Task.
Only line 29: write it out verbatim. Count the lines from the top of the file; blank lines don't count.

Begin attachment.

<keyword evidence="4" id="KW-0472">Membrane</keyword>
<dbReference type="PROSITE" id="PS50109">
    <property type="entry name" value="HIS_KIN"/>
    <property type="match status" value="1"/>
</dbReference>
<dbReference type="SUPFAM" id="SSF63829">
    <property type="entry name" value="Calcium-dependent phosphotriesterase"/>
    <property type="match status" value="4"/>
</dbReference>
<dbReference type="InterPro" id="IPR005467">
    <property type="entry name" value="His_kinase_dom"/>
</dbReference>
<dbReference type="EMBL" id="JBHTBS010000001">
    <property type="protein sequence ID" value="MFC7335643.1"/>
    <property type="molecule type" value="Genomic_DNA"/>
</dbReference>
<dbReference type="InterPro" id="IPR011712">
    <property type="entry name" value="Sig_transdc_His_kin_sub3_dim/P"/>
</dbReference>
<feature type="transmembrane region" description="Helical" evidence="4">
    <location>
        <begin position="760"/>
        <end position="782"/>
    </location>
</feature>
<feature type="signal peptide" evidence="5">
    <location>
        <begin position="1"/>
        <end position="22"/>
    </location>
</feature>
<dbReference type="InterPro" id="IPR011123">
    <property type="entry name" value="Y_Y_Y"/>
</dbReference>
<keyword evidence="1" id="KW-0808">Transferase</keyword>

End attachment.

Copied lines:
        <end position="22"/>